Let’s follow up on the special teams aspect. While the powerplay and penalty kill performances rebounded from horrific starts the previous season, this upcoming season offers what should be new looks to the units. With a modified roster – or at the very least, one whose players the coaches know a lot more about going into this year – it could be a case for a more effective group.
The Flames have lost a handful of players to the expansion draft, buyouts, and free agency, and that includes players who were often a part of special teams.
Or, well, rather, the penalty kill. Eleven Flames suited up for the Flames for at least 100 powerplay minutes in 2016-17, give or take a minute or two; every single one of those guys is back with the team. From the 3M line to Sean Monahan and Johnny Gaudreau to the top three defencemen, the usual suspects are present. So is, of course, Troy Brouwer, who will hopefully either rebound or receive a lesser powerplay role; so, too, is Sam Bennett, who will hopefully get more of a chance.
And then there’s Kris Versteeg, who was thankfully retained. He turned into a bit of a powerplay specialist with the Flames – 16 of his 37 points came on the man advantage – but he was also one of the Flames’ top powerplay scorers and took the most shots on the man advantage, so his sticking around is very ideal.
But what of the penalty kill? That’s where the Flames have lost some of their most prominent players:
- Deryk Engelland, 261:14 shorthanded, second most Flames ice time in 2016-17
- Dennis Wideman, 123:18 shorthanded, seventh most Flames ice time in 2016-17
- Lance Bouma, 97:20 shorthanded, ninth most Flames ice time in 2016-17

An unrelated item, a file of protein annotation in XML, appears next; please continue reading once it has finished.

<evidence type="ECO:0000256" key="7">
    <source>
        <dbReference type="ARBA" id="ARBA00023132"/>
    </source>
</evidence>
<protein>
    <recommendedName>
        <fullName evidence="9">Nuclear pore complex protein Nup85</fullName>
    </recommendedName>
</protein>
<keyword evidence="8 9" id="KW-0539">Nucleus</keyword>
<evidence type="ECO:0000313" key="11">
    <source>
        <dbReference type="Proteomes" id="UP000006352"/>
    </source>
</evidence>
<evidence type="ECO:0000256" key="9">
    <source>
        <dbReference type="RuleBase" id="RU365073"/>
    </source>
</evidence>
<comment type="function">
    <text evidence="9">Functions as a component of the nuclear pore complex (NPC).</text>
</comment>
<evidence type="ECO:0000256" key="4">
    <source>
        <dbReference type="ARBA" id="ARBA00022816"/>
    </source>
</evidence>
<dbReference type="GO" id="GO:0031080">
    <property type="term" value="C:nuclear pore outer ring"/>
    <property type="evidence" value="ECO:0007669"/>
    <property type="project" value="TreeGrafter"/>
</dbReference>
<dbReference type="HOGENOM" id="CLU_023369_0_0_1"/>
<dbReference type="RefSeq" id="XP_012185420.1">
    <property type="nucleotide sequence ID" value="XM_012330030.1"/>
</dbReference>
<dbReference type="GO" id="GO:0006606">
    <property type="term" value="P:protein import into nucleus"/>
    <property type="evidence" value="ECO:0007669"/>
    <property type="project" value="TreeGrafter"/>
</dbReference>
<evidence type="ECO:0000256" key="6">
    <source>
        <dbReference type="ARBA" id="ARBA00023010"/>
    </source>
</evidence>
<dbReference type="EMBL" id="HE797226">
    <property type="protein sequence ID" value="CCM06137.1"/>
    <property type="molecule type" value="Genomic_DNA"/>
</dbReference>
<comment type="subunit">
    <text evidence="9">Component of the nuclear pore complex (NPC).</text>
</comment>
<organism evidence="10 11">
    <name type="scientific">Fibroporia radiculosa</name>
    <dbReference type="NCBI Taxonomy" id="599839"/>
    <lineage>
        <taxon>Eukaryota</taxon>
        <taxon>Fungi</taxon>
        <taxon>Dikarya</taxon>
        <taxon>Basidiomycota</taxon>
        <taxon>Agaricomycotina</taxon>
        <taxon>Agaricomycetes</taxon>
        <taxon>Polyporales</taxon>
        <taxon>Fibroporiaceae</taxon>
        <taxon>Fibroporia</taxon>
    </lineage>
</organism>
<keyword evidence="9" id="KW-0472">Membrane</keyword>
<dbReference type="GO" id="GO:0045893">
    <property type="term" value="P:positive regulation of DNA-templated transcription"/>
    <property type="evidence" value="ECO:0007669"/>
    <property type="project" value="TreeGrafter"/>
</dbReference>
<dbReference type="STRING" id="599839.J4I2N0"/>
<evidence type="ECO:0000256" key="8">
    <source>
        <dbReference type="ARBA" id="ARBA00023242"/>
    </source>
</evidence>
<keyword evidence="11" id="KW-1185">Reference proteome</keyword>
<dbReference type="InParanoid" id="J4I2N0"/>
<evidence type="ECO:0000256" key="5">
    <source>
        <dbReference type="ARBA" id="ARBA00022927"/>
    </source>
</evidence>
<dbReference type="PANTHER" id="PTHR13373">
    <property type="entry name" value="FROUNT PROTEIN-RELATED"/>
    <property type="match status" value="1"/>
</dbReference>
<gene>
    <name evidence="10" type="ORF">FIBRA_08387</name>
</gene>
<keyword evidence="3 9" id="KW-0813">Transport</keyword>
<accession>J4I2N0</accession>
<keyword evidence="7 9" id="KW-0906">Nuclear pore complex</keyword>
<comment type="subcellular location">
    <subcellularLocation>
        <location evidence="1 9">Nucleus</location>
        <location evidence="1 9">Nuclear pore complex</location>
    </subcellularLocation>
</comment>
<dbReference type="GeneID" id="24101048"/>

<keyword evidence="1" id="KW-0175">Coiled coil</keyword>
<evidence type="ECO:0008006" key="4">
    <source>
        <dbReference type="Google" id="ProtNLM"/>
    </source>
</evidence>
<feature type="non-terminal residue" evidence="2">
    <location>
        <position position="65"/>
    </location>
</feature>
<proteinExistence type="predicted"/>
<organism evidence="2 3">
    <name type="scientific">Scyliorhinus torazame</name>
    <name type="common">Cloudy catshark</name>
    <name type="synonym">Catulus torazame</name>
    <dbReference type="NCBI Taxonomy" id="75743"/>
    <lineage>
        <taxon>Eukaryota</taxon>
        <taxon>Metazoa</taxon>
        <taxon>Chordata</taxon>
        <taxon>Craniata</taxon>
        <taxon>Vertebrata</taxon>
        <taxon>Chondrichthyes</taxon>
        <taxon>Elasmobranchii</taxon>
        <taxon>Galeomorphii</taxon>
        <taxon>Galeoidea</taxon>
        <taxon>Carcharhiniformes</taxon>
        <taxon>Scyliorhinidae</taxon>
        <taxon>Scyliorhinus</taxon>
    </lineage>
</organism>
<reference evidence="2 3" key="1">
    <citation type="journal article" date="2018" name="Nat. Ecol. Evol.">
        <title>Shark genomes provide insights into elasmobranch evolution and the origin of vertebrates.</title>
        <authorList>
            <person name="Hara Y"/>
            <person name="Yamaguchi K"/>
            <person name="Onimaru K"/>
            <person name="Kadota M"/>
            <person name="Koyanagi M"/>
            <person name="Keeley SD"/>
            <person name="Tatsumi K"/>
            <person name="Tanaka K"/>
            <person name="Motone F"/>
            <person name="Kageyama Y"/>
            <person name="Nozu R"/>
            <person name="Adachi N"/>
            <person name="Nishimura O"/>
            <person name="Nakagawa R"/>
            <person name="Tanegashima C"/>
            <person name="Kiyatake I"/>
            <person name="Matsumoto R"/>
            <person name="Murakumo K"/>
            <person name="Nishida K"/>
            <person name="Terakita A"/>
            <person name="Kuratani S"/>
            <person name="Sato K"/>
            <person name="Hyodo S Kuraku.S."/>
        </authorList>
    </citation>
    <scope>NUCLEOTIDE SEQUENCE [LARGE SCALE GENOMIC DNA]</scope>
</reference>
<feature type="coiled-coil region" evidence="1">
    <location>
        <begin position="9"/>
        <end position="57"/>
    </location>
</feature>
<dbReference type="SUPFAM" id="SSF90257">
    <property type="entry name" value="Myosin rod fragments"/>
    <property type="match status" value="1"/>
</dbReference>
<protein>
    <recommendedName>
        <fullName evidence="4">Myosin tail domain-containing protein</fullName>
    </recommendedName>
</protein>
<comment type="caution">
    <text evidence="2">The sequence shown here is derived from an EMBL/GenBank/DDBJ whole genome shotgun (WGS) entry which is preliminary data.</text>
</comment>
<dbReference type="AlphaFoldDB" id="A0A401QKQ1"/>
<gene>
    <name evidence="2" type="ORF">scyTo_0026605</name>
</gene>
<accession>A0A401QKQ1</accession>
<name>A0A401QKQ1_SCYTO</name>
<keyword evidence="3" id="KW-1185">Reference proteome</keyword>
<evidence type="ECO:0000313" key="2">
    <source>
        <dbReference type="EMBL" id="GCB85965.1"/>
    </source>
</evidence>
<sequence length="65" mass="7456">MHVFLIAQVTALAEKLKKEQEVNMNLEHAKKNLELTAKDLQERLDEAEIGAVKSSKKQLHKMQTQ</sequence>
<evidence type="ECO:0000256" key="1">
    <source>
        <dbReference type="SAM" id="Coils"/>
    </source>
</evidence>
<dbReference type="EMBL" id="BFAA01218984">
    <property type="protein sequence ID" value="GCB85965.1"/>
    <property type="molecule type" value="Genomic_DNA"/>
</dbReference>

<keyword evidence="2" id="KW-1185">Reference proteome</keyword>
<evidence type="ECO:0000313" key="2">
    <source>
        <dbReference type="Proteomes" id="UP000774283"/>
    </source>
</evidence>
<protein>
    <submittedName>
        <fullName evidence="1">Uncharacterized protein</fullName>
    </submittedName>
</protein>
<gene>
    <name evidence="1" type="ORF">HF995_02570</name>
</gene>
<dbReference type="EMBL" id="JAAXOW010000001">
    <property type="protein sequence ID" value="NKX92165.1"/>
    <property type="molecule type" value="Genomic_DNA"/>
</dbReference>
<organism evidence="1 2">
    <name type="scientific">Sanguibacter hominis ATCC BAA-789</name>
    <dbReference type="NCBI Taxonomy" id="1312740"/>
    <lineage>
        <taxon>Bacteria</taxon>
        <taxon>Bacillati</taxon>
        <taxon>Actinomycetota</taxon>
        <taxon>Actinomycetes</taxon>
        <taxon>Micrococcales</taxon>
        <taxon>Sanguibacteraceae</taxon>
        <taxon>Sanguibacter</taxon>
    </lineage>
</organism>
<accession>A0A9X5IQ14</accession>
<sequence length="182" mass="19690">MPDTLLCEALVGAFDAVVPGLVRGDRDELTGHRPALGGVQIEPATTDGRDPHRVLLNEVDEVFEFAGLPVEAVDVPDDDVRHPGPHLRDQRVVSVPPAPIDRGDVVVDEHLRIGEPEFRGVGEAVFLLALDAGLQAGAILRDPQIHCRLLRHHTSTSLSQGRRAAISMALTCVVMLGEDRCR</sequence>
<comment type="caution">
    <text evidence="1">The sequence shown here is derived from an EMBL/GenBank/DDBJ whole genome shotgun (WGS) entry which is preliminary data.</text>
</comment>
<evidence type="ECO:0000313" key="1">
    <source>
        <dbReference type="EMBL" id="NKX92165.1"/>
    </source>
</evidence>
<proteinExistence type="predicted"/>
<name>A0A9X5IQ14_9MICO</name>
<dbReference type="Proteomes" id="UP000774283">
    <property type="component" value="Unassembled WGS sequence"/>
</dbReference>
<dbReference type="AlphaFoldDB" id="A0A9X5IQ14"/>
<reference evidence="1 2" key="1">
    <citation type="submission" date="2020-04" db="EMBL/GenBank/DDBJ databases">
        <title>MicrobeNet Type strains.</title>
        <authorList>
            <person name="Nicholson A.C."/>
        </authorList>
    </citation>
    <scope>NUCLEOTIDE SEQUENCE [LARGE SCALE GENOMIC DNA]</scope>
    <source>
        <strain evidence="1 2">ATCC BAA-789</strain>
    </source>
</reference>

Engelland obviously creates the biggest hole here, but the Flames are still down another defenceman and a forward. The other prominent penalty killers hovering well above or at least around 100 minutes of shorthanded ice time – Mark Giordano, T.J. Brodie, Mikael Backlund, Michael Frolik, Matt Stajan, Brouwer and Bennett – likely won’t be going anywhere, although some may see further reduced roles, regardless.
This offseason, the only skater of prominence the Flames have really added is Travis Hamonic. We can include Michael Stone in this group too, however, as he only joined the Flames in the final quarter of the 2016-17 season.
This fits in perfectly with what special team units may end up looking like. No new prominent scorers have been added, but the Flames haven’t lost anybody who should be a mainstay on their powerplay. Meanwhile, they’ve upgraded their defensive contributions, as Hamonic and Stone should be a superior duo over Engelland and Wideman: they’re younger and have more diverse skill sets that should see them contribute at a higher level all across the ice, the penalty kill being just a part of it. (And this is ignoring the potential of perhaps having Dougie Hamilton step up and take a bigger role, too.)